The Freeze – Are High Concept Stories a Good Thing?
High concept stories. They can be the best thing your brain can consume, or they can be the worst thing you’ve ever laid your eyes upon. There is rarely a compromise between the two, it is an “either or” kind of situation. Once the high concept has been created, the only way to make it justice is by pushing the pedal so hard that it breaks the metal and goes through the entire Earth in order to land on the opposite side of the planet. Or else, you are just wasting talent.
On its first issue, The Freeze wholeheartedly embraced the insanity of its high concept. “Everyone on Earth has been frozen and only this one office worker has the power to bring people back to life”. There were SWAT teams, crashed airplanes consuming entire neighborhoods with fire and debris, still-born babies that may or may not be dead, evil corporate moguls teaming up with questionably moral doctors, frozen folk toppled over on the ground in hilarious nonchalant poses. It had it all, it was beautiful. The high concept was great, the beginning of the story was top notch, and how the situation was tackled forced us to ask so many questions about the impact of the freeze. But, perhaps most importantly, The Freeze made a shame out of M. Night Shyamalan and his high concepts.
But where there is an M. Night Shyamalan story there is an M. Night Shyamalan twist. Raise of hands, who else feared this story would wound up being about religion and how easy fear-mongering people are manipulated?
Continuing the Tension
After a promising and tense start, where every single panel and its myriad of details added up to the tension of a world sans moving people, the framing device of “Non-descript woman who could be either 30 or 15 years-old that knows as much of the situation as the audience” asks Ray to speed up his story so she can understand all of the why’s and how’s planted on the previous issue RIGHT NOW!. Ray, always the crowd-pleaser, agrees. Enter a one-page backstory dump consisting of about 300 words where “show, don’t tell” becomes “sort of imply, don’t really tell”.
We go from “we are about seven people who must decide the fate of the entire world” to “we created a 200-people commune in six months” in the space of three panels. Did we struggle finding them? Were there anxious moments where the characters fought amongst themselves to unfreeze a friend or relative for personal reasons? Was the person they were looking for in the middle of having a cardiac arrest and there was a debate pertaining to “is it worth it to unfreeze someone destined to die”? Is this same thing happening in Sri Lanka as we speak? And is there a Russina Ray doing the same thing in Europe? I don’t know. And, apparently, we must not care.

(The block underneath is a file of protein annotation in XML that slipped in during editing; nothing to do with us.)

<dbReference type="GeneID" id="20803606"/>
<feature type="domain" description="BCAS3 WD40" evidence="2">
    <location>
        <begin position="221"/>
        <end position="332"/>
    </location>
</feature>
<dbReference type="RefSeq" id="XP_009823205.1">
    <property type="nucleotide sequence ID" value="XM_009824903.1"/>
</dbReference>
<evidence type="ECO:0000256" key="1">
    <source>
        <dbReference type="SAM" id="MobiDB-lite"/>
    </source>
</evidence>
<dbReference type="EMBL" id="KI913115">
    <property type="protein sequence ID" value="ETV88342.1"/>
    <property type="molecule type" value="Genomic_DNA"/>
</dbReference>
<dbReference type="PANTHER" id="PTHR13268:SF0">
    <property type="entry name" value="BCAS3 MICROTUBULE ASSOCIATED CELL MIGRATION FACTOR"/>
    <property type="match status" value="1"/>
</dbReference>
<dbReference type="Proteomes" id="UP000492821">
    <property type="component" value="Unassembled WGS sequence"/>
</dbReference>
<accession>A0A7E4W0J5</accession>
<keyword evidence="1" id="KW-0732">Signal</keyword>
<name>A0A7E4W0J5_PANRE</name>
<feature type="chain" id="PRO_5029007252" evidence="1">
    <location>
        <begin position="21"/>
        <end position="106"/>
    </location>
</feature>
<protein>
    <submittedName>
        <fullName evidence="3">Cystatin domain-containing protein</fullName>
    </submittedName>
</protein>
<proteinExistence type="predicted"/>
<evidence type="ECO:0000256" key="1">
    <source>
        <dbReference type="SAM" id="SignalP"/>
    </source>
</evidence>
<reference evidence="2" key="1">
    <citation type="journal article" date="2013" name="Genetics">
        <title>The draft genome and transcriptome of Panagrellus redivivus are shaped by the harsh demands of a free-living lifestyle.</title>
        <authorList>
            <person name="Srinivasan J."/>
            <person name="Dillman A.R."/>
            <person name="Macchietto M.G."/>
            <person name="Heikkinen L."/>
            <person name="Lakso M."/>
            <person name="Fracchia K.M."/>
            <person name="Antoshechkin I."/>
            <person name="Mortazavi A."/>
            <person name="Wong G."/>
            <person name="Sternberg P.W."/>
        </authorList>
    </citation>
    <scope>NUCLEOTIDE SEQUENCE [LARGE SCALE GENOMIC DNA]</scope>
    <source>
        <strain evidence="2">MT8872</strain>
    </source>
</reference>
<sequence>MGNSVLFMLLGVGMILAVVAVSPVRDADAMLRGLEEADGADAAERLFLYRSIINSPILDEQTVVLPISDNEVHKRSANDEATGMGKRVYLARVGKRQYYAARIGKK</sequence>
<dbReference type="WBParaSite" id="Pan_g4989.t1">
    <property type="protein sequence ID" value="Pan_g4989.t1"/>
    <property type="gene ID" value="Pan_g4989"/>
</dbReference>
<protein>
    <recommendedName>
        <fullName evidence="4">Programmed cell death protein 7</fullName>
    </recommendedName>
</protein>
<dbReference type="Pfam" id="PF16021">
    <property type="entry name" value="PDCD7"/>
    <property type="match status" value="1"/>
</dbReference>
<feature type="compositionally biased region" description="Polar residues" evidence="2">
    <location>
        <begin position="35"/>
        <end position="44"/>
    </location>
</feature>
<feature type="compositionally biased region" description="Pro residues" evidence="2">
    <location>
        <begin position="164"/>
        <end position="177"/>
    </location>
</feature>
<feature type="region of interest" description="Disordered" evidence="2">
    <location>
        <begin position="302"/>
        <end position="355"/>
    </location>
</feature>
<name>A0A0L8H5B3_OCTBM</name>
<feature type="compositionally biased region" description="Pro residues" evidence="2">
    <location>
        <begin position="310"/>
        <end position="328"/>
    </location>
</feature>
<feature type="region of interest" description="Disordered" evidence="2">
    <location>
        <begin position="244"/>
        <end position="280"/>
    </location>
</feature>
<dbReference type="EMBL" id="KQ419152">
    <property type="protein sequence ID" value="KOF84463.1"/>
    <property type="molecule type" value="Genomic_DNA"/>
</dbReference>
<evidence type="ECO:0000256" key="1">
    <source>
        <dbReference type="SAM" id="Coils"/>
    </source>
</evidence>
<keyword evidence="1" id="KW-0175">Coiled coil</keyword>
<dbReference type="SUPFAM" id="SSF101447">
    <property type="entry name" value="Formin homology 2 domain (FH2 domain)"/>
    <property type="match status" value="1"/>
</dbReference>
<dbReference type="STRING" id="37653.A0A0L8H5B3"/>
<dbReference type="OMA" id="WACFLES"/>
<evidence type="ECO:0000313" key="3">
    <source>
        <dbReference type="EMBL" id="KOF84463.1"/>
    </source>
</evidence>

Well, there goes one of the most interesting aspects of the story.
This backstory dump is swiftly followed by the revelation that a bunch of members of this commune believe the one white-collar dude with the perpetual “I don’t know, what do you think” expression pinned to his face to be a god. Or a messenger of God, depending who you ask.
Ah, the good old “society crumbles in stupid ways when there are fewer people alive” situation.
I, for one, am not a fan of high concept stories where the vast majority of the population is represented as easily manipulated weaklings or stupid folks that have forgotten how thinking works. It is but a sci-fi trope that, despite understanding what it means and its purpose, has been done to dead. And rarely well, to boot. Even highly regarded stories, such as The Walking Dead have tipped their toes into the “I bet people would become even more violent and stupid if the apocalypse were to happen” pool. And, wasn’t season two of its TV adaptation the one fans love the most because of this?
“Someone did a crime.”
“We should kill them! They’re dangerous!”
“But wouldn’t that make us worse than them?”
“Wouldn’t leaving them alive mean more danger?”
“They were friend! Friend don’t kill friend!”
“If they’re a prisoner, they would just be using up our resources without contributing!”
Fortunately, after a couple pages of this by-the-dots incursion in “the genre restrictions forced us to write this part”, the story, once again becomes about the unfrozen people trying to grasp how to deal with the whole situation, how to survive, how to make their world a better place with what they have. And, best of all, how they actually relate to each other as a society.
After a very weak first half, the second issue of The Freeze remembers it can be good and delivers most of the things that made the first one so compelling. The team behind this story might have loosen their grip on the pedal for a few pages there, but they quickly remember all of the exciting possibilities their own high concept allows them to do. People become people again, the intrigue and character development are ramped up, and, best of all, Ray goes from almost becoming the Ted Mosby that tells things to an audience to the Ted Mosby that actually does things in his own story.
Finally, while not my favorite art style, Phillip Sevy’s artwork helps sell the story visually. The camera angles and expressions he chose for this issue are excellent. Especially on that last panel, where every sin this issue might have committed can be forgiven with this issue’s plot twist. With that one image, and its implications, I forgot every grievance of the first half in order to make space on my mind for the following statements:
“I did not see that coming” and “what happens now?”.
And that is a win on my book.
You can read The Freeze #2 both individually or as part as the newly released The Freeze Vol. 1, available on Comixology.
Born (unwittingly) on the same day that the original Back To The Future takes place, Taylor has always been marked by storytelling tropes and popular culture. Wether the relationship is one-sided or not is up for debate.